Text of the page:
After my last week was dominated by WWE and EVOLVE-esque shows, it’s about time we switched up the diet. New Japan’s Invasion Attack show earlier today came at the right time. As I missed this live, it was the turn of On-Demand viewing for this… and with the counter showing that this show weighed in at just under five hours, the obvious WrestleMania comparisons came into play. Would Invasion Attack be too long at four hours, and would they do anything that would make this show memorable?
The card going in had a few notable highlights – Tetsuya Naito challenging for Kazuchika Okada’s IWGP heavyweight title… the debut of British star Will Ospreay as he went after KUSHIDA’s IWGP junior heavyweight strap… oh, and the return of Yoshitatsu for his first match in almost eighteen months after having his neck broken by AJ Styles in late 2014… and if you picked the right feed, you got Kevin Kelly and Steve Corino on commentary. Alright!
Yujiro Takahashi & Bad Luck Fale vs. Juice Robinson & Ryusuke Taguchi
Thank you Yujiro! He stomped away at Taguchi as he did the Nakamura Yea-Oh tribute for his intro. Seriously, drop it! This was really short and pretty non-descript, with the usual Bullet Club tropes, and could have been over had Taguchi not come in to break up a pin after Fale hit the Grenade on Robinson, but a massive spear from Fale followed up by the Bad Luck Fall was enough to finish off Juice.
Toru Yano, Kazushi Sakuraba & YOSHI HASHI vs. Satoshi Kojima, Yuji Nagata & Jushin “Thunder” Liger
Corino points out at the bell that Kojima/Nagata/Liger have over eighty-years of combined ring experience, and Liger immediately goes after Yano despite his Father Jack Hackett act. Liger got whipped into an exposed turnbuckle early on after Yano ripped off the padding, and Liger took a lot of punishment in the initial stages, before making the tag to Sakuraba, who immediately fell to a DDT from Kojima. Things picked up when Nagata tagged in, lighting up YOSHI HASHI with stiff kicks, but YOSHI HASHI almost stole it with a small package countering a back suplex, but Nagata’s second try at the move was successful, and resulted in the win for the veteran’s team.
EVIL & BUSHI vs. Tomohiro Ishii & Hirooki Goto
BUSHI felt like the odd one out here, as EVIL, Ishii and Goto laid into each other during the match – with your usual Los Ingobernables de Japon rulebreaking during the early going. Ishii eventually made the tag to Goto, and that prompted him to repeatedly lay into EVIL with elbows – getting some boos from the crowd in Tokyo. EVIL caught a kick from Goto and responded with a Fisherman’s buster, but Goto ended up winning a battle of lariats moments later. BUSHI grabbed a near fall with a Codebreaker on Ishii, but the finish came when Goto drilled BUSHI with a Ushigoroshi (Attitude Adjustment onto the knee), before Ishii followed up with a diving lariat for the pin. Fun match, and it looks like they’re setting up an EVIL vs. Goto feud down the Load, which should be a nice diversion for Goto after missing out in the New Japan Cup final.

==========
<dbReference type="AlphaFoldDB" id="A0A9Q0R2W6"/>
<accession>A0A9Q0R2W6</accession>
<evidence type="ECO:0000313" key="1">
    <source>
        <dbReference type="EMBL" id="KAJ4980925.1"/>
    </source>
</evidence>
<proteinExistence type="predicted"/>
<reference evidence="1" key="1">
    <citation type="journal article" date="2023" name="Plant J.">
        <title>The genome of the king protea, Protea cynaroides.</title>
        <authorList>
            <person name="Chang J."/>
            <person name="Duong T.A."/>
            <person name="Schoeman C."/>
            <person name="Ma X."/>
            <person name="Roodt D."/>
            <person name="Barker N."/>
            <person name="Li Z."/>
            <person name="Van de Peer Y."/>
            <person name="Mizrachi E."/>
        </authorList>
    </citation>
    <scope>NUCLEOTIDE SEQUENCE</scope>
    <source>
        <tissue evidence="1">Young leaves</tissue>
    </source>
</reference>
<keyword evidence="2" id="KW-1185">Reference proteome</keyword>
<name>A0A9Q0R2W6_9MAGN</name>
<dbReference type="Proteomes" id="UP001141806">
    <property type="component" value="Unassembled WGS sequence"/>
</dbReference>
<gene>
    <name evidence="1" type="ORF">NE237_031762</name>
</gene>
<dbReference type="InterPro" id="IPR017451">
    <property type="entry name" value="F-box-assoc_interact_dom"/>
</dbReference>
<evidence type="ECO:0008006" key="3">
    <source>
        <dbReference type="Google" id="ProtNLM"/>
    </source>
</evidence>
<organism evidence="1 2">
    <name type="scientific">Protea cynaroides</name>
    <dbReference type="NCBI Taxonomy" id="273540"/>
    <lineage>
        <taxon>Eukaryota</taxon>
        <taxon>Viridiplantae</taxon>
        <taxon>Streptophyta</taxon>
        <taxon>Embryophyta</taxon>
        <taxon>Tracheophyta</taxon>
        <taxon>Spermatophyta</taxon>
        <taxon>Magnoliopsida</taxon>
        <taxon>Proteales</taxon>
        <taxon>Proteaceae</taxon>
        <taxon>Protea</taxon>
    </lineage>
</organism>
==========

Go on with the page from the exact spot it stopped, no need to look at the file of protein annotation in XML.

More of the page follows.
IWGP Junior Heavyweight Tag Team Titles: Roppongi Vice (Rocky Romero & Beretta) vs. Matt Sydal & Ricochet (c)
Going into this, there was a fair bit of gossip surrounding Ricochet’s future, as he’d supposedly been written out of Lucha Underground, and New Japan looking for a new tag team partner for Matt Sydal. Beretta came out taped up, looking like he’d had an organ stolen illegally…
This was a really good match, with Ricochet setting the crowd on fire as he faked out a dive onto Beretta… Sydal went to go for a dive, but instead went for a baseball slide and got slapped by Romero out on the floor. There was the usual innovative offence, including a reverse DDT/jawbreaker combo on Roppongi Vice by Sydal, before bringing in Ricochet who caught Romero in mid-air, turning a dive into a tiltawhirl slam. Ricochet followed that up with a pair of dives on the challengers, but Roppongi Vice were similarly impressive, with Romero going corner-to-corner several times with clotheslines.
After Ricochet dropkicked Romero out of the ropes and to the ground, Beretta caught Sydal in a Dudebuster (Omori Driver) for a near fall. Romero and Ricochet exchanged some more strikes, before Romero turned Ricochet inside out with a clothesline. Romero almost went into the crowd with a dive on Sydal, and that led to the finish with the Strong Zero (an Dudebuster by Beretta, with an added springboard dropkick) as the challengers won the titles.
And I guess that adds some more fuel to the “Ricochet to WWE” rumours, eh?
IWGP Junior Heavyweight Title: Will Ospreay vs. KUSHIDA (c)
Or the debuting “Will Osplay”, if you’re the New Japan captioner. Still, it’s better than TNA trying to call him “Will O’Spreay” on their Xplosion shows. At least his entrance video got it right, but no matter what you called him, he quickly won over the crowd inside Sumo Hall.
Ospreay wore pink tights in tribute to Kris Travis – something that was called out on commentary – and got the Tokyo crowd on his side inside the opening minute with the seesaw kip-ups as he got out of a hammerlock. Another sequence ended with the pair pulling off cartwheels back to a neutral position, before they went to the floor, with a senton bomb seeing KUSHIDA take out Ospreay.